“I would say that 90% of physicians do not prophylax their medically ill patients after hospitalization.”

~ Geno Merli, MD
Thomas Jefferson University Hospitals

Part of the problem, says Dr. Shah, is that many patients are discharged so quickly, often within three to four days. “Because patients are being discharged earlier,” he notes, “many of these patients still have an acute medical illness at discharge that hasn’t been fully resolved. And when it’s not resolved, these patients have a higher level of generalized inflammation that places them at risk for VTE.”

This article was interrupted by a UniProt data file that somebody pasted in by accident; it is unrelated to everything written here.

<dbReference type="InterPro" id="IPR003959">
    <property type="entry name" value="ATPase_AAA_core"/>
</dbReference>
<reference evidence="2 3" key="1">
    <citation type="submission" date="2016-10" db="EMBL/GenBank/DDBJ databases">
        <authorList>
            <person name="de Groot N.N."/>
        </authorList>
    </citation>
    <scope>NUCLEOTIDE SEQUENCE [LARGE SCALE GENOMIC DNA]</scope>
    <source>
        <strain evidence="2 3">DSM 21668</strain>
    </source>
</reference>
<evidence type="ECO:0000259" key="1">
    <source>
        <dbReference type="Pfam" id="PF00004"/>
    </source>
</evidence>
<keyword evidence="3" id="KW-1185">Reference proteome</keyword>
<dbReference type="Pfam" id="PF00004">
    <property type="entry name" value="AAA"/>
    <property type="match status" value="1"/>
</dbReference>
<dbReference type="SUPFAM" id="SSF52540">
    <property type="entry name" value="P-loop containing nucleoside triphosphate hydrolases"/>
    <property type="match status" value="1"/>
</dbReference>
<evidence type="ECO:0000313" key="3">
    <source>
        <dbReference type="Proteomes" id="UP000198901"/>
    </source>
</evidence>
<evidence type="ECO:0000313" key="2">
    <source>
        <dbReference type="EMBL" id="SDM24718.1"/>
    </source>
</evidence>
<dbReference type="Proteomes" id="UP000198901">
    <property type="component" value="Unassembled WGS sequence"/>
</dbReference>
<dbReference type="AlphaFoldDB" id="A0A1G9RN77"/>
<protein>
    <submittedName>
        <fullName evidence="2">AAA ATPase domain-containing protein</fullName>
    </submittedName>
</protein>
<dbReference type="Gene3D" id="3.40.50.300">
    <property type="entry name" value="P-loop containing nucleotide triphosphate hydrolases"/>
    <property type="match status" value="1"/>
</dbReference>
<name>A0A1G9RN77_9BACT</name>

Just how serious is the risk of VTE to patients post-discharge? A 2012 study in the Journal of Hospital Medicine found that in one group of discharged patients, just over half of VTE events in a group of medically ill patients occurred after discharge. The study found that the risk of VTE in post-discharge medical patients remained high during the first 19 days after admission.

Dr. Shah conducted his own research looking at three years of data on patients who came to Northwestern with a diagnosis of DVT or PE from the emergency room over a three-year period. Those data, which were presented in an abstract at an SHM meeting, found that half those patients had been discharged within the last 90 days and that 25% had been discharged in the previous 30 days.

VTE risk factors